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By Rob Tricchinelli
Dec. 2 — The Securities and Exchange Commission's in-house court system faced stern criticism from both lawmakers and witnesses Dec. 2, as a House subcommittee considered a bill that would give SEC defendants more options and ratchet up the burden of proof on the agency.
The SEC has a “crisis of confidence” in its administrative forum, Joseph Grundfest, a former SEC commissioner and current law professor at Stanford, said during a hearing of the House Financial Services Capital Markets subcommittee.
The subcommittee met to consider a slate of bills, including H.R. 3798, which would permit parties sued administratively to move their case into federal court if the SEC's complaint seeks a monetary penalty or a cease and desist order.
The bill, sponsored by subcommittee Chairman Scott Garrett (R-N.J.), would also increase the agency's burden of proof for in-house cases by requiring the SEC to show “clear and convincing evidence” of liability.
“In recent years, the SEC has transformed itself into a veritable judge, jury and executioner as it has brought more and more enforcement cases before its in-house tribunal, where they are heard by administrative law judges, who are themselves employees of the SEC,” Garrett said during the hearing.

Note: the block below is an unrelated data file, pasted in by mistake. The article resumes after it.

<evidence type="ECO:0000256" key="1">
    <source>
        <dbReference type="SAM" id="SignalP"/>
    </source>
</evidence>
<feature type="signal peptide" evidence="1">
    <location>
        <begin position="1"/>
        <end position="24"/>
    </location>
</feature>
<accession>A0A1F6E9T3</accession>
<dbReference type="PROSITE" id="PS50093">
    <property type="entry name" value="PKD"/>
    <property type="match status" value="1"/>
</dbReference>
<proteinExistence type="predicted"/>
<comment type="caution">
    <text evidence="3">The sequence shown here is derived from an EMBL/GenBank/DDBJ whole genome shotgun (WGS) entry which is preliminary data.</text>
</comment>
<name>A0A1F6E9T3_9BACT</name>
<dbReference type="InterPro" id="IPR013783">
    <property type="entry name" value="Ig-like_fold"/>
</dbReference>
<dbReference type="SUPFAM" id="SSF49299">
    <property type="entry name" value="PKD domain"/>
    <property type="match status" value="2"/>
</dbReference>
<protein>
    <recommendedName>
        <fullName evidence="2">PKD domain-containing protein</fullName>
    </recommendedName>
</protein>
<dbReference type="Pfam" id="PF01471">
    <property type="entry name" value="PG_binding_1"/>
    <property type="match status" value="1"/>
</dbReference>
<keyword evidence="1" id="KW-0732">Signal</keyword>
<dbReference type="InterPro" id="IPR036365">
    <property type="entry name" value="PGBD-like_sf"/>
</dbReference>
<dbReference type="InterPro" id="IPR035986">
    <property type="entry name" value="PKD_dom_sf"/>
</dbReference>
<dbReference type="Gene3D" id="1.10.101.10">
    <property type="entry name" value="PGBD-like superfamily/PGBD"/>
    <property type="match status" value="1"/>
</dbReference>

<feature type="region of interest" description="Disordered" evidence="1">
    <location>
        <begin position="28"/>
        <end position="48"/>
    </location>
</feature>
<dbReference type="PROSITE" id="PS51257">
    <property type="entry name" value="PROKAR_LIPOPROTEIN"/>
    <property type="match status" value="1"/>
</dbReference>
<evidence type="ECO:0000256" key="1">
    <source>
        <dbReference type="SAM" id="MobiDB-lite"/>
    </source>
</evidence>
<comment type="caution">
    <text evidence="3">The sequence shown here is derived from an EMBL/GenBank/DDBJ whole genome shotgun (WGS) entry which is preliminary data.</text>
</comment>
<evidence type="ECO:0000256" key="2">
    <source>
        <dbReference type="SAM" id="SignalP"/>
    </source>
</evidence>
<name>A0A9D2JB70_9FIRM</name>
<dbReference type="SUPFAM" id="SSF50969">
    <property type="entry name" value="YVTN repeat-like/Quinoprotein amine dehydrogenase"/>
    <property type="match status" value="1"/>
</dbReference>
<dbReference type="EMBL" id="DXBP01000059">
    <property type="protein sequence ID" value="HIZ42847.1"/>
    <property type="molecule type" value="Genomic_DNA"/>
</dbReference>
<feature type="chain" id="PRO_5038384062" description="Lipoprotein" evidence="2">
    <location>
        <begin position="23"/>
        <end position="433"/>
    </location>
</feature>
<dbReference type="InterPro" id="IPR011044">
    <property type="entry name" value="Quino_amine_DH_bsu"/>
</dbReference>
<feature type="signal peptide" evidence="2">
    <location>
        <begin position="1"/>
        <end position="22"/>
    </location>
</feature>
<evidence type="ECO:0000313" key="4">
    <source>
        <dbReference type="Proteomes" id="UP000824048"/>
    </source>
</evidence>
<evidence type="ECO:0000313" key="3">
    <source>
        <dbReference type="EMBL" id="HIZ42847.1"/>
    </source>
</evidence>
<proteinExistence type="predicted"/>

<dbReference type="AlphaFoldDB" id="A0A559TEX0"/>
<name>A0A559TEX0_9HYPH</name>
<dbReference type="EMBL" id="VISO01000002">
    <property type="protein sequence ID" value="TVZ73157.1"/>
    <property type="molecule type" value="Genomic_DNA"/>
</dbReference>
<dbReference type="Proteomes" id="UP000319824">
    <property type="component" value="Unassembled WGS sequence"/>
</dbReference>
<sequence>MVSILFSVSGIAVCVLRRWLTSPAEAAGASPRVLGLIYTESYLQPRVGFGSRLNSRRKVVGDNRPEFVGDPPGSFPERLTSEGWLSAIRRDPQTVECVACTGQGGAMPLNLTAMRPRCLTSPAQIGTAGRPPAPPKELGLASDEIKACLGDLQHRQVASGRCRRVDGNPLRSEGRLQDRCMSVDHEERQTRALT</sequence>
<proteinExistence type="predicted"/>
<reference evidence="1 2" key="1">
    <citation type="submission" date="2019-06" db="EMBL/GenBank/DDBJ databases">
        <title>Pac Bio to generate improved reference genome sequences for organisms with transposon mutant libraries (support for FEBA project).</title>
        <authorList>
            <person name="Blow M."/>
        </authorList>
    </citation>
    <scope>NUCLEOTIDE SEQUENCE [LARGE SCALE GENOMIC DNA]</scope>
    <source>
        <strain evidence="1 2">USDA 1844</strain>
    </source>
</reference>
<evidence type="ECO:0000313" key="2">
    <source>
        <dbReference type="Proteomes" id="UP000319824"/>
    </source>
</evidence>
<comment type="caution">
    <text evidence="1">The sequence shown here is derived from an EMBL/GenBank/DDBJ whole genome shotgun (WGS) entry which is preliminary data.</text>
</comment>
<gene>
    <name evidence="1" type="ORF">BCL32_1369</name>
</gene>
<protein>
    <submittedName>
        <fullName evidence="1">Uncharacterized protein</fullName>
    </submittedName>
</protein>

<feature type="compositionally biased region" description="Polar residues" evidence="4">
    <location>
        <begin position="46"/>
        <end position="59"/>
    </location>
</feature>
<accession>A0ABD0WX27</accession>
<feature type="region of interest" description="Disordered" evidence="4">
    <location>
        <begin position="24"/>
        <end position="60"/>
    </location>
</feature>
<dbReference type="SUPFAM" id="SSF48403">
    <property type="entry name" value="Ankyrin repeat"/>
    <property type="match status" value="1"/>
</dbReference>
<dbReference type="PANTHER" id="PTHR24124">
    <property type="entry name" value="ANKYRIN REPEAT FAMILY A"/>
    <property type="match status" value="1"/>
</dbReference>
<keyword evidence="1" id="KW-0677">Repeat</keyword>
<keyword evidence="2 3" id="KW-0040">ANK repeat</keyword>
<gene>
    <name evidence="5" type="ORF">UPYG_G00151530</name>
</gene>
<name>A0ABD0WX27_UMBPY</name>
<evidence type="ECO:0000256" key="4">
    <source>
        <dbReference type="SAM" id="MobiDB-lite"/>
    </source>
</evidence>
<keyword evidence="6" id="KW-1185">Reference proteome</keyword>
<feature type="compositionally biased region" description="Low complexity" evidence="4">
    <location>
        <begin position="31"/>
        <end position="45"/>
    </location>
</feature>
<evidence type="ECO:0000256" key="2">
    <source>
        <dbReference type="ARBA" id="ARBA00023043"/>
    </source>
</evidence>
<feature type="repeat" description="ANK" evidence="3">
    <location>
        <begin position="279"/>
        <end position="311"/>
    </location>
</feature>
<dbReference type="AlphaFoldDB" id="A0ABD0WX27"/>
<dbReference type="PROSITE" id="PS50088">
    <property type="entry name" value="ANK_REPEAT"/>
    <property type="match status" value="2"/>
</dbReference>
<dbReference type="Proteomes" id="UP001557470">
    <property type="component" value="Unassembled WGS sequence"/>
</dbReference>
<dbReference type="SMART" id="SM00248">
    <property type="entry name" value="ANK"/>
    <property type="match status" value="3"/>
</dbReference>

In response to criticism about the fairness of the forum, the SEC proposed in September to allow depositions to be taken in administrative proceedings and to provide a longer time period between deadlines and hearings in individual cases (186 SLD 186, 9/25/15).
The public comment period on the SEC's proposals ends Dec. 4.
Business groups have said the SEC's changes don't go far enough to promote fairness. Tom Quaadman, the vice president of the U.S. Chamber of Commerce's Center for Capital Markets Competitiveness, called the proposal a “crawl in the right direction.”
Rep. Keith Ellison (D-Minn.) warned that Garrett's bill would introduce its own unfairness by allowing defendants to forum-shop in order to improve their chances of winning.
The subcommittee also debated H.R. 3784, which would require the SEC to create an office of the small business advocate and a small business capital formation advisory committee.
The panel further considered three yet-unnumbered bills that would require the agency to formally respond to the recommendations of its annual government-business forum on capital formation; extend “emerging growth company” exemptions to companies with low revenue after five years of being registered with the SEC; and broaden general solicitation to include securities being sold to “angel investor groups.”
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For H.R. 3798, visit https://www.congress.gov/114/bills/hr3798/BILLS-114hr3798ih.pdf
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